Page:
Sunday, April 17, 2016

Grandmother Pearl

When my mother gets mad at me, she often says, "You're just like your grandmother Pearl!"  Well, when she *used* to get mad at me; she doesn't so much anymore.  My dad's mother, Grandmother Pearl, lived into her 90s.  Her husband was killed in a car accident coming home from his job on the railroad in 1947, I think.  She died in 1982, so for many years she was a widow, and before that, she was alone much of the time while he worked.  She raised four boys pretty much by herself much of the time.

She was a fiercely independent woman.  I can remember an old reel to reel motion picture of her coming around the house with a shotgun crooked in her arm.  She didn't flinch at shooting any snake in the head; I'm quite sure she was a good aim.  She never learned to drive; she depended on relatives and friends to take her where she needed to go.

My grandmother was not the sweet type to cuddle and let us climb into her lap; at least, I certainly don't remember that.  I feared her, or perhaps it is more correct to say I had a healthy respect for her.  She was a fierce Scrabble player.  Because she did the crossword puzzle in the newspaper, she possessed a vast vocabulary.  I finally learned not to question her on words.  When I did, a smug look crept over her face as she slid the dictionary over to me.  Yep, she was invariably right.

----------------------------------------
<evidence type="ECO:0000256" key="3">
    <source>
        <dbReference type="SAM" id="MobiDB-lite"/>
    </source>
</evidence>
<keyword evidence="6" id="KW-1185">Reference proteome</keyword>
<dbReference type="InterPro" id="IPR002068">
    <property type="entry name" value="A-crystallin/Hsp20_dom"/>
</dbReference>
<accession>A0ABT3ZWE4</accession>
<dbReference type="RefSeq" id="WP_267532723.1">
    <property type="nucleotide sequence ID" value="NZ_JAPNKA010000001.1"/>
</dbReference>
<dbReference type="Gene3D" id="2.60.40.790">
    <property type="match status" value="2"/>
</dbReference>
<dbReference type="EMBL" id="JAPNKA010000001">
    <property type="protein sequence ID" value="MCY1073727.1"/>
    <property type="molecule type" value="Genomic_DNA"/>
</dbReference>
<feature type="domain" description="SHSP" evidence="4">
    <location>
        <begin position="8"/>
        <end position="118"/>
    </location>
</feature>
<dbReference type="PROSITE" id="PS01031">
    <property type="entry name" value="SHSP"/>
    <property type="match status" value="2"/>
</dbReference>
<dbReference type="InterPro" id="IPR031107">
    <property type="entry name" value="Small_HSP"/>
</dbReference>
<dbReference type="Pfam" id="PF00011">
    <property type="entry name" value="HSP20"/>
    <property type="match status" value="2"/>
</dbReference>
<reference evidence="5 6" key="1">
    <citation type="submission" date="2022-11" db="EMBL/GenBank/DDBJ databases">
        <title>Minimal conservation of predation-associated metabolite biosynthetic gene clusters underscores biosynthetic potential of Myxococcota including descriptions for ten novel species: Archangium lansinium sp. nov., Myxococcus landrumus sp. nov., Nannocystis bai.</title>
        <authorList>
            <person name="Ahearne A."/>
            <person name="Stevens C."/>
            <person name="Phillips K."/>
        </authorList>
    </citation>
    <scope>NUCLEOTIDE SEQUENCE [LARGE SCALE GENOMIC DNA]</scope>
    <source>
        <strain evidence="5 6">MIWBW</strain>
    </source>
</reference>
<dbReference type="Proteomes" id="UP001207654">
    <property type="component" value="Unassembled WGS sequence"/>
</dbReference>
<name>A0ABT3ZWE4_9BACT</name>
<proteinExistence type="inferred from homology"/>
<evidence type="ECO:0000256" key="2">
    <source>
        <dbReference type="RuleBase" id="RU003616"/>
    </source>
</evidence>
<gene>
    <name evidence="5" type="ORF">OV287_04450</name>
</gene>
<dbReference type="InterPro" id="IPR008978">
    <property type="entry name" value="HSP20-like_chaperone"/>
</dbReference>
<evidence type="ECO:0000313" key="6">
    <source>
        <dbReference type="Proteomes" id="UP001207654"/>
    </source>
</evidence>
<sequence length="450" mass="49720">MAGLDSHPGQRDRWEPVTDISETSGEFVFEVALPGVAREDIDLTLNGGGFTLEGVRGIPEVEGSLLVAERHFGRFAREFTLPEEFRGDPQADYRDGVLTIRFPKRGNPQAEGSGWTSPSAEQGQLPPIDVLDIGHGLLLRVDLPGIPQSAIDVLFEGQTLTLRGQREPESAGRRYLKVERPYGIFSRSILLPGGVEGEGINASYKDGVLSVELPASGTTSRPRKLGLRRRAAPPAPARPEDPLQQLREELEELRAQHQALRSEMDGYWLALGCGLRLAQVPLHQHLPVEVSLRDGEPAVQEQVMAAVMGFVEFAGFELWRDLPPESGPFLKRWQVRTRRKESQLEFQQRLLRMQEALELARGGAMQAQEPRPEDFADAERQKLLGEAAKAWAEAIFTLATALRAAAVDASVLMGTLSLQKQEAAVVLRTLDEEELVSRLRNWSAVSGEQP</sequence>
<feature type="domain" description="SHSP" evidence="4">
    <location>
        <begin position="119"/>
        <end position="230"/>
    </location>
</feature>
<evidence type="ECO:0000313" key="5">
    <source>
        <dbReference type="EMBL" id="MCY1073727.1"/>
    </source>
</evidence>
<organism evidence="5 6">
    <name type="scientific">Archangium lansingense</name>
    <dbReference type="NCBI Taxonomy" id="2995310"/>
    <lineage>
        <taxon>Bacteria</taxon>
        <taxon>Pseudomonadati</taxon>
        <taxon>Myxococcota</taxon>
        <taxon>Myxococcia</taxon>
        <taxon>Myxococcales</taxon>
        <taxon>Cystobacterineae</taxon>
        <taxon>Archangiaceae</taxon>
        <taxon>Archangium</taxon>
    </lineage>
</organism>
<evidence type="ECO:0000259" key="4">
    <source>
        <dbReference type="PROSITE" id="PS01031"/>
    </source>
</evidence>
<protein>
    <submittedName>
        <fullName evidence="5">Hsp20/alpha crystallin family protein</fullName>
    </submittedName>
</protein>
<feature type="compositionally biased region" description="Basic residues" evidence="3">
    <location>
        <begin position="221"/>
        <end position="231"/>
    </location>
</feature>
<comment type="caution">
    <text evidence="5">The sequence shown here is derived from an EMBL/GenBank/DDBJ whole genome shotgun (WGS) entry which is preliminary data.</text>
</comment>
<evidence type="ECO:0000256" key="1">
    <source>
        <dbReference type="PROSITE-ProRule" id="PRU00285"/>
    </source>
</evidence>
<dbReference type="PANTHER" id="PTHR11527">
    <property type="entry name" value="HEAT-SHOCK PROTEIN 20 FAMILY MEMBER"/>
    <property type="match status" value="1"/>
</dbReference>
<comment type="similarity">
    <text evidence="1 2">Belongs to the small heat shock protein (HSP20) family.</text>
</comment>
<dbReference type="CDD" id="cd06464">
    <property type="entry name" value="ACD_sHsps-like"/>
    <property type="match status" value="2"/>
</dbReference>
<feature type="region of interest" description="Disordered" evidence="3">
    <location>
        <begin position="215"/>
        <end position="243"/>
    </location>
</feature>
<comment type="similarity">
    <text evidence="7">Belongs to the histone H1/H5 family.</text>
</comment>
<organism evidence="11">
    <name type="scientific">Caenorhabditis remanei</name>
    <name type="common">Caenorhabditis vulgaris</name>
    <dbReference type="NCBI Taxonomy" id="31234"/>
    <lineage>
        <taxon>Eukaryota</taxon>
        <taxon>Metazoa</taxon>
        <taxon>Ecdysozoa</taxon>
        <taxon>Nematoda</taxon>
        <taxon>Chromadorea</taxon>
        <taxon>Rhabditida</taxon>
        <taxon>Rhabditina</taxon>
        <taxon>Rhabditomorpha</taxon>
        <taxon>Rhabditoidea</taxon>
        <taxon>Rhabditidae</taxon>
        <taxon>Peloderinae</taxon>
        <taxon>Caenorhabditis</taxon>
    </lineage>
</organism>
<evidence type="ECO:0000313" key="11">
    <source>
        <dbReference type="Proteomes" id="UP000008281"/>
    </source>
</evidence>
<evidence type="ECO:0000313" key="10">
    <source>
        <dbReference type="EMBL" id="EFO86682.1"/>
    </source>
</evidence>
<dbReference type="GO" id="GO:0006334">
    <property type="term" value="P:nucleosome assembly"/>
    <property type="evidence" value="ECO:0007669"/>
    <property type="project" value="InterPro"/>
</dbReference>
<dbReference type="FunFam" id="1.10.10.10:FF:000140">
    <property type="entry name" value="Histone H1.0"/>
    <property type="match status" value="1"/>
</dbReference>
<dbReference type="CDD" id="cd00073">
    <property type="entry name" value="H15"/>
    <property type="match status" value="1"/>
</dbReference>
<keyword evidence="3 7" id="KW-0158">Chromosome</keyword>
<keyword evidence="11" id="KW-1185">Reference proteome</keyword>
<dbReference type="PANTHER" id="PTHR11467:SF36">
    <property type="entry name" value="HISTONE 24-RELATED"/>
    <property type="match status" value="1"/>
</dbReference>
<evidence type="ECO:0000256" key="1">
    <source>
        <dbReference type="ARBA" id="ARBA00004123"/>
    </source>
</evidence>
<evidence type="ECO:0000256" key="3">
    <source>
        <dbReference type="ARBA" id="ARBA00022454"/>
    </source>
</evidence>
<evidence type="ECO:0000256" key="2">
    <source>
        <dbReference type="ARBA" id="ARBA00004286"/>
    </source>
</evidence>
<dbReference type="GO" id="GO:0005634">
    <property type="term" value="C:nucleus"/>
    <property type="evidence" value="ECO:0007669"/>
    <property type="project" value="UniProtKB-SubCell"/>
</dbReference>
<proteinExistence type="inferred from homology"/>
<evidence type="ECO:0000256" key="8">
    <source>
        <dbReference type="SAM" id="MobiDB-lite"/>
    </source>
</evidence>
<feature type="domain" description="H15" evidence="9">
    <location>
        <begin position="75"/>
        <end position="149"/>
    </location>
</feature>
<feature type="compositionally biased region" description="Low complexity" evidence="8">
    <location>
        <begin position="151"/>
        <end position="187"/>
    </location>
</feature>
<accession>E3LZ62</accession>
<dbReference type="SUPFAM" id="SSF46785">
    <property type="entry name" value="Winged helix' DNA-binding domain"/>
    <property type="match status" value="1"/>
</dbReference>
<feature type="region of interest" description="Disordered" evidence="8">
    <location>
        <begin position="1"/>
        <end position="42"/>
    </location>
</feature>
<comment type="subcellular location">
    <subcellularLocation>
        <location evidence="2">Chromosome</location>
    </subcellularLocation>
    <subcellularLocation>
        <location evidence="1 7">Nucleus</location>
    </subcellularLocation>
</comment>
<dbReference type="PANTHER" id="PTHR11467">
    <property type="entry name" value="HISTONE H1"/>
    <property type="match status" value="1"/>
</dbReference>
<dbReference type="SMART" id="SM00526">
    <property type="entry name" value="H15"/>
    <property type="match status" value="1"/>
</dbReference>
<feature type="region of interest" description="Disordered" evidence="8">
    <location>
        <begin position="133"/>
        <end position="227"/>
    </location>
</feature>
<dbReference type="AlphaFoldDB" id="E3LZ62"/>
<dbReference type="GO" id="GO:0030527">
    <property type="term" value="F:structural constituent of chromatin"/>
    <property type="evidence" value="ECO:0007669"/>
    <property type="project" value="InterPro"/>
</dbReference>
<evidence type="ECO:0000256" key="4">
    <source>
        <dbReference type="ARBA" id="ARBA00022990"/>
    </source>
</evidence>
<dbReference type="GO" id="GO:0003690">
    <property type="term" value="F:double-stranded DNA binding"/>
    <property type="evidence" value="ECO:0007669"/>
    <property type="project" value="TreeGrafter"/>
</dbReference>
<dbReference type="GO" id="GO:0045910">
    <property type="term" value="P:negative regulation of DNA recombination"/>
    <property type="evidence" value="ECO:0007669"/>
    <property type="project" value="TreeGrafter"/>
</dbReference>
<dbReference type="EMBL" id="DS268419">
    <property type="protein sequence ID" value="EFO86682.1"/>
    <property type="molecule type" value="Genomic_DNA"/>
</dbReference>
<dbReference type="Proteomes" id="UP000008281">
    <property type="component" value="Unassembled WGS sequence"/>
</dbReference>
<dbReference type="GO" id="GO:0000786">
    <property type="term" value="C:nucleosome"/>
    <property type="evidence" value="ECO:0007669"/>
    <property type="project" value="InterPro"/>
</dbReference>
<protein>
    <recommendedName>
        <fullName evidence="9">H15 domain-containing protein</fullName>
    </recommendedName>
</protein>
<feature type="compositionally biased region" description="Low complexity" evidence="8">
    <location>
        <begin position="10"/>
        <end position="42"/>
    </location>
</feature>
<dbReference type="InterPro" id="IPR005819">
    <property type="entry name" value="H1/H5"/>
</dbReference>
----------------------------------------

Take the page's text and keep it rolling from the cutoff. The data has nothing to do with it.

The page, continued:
I have thought a lot about her lately as I find myself becoming more like her in my "old age."  Today, I went to Lowe's and loaded 39 stones and the bags of lava rock for my DIY fire pit.  I overhead an "older" woman nearby tell her husband she wanted to stick around and see me push that cart.  She didn't think I could do it; she actually told him she knew I'd have to get help.  Well, in Grandmother Pearl fashion, I loaded each of them by myself, skinning my fingers several times during the course of the afternoon.  I pushed that flatbed cart to the check-out line.  The cashier asked if I needed help getting it to my truck; I said incredulously, "I pushed it up here myself, so I can get it to the truck myself."  People behind me snickered.  Well, I did.  When I got to my truck, a kind man next to me started helping me load them; I graciously took his help.  When I got home, I backed that truck up to the gate and unloaded them in my wheelbarrow.  The result is below:

I'm not sure I will ever carry a gun or kill a snake, but I am becoming more independent like Grandmother.  It becomes a necessity to do for myself what I am physically capable of doing.  I think she would be proud of me.

Monday, April 11, 2016

God's in the Details

There is a saying, "The devil is in the details."  I beg to differ; God is in the details.  While I don't qualify as a widow or orphan as the Bible says, God is taking care of me.  I have some minor home repairs that I have put off having done because whom can I trust to come and do them correctly without costing me an arm and a leg?

About a month ago, He put it in my head:  your brother, Ginger.  My brother is on disability because of severe COPD.  He can no longer pressure wash my house (that will have to wait), but he can change ceiling light bulbs, clean bathroom vents, and fix kitchen cabinet molding that has fallen and shifted. 

God is in the details, and I am so glad I can pay my brother to do these minor repairs.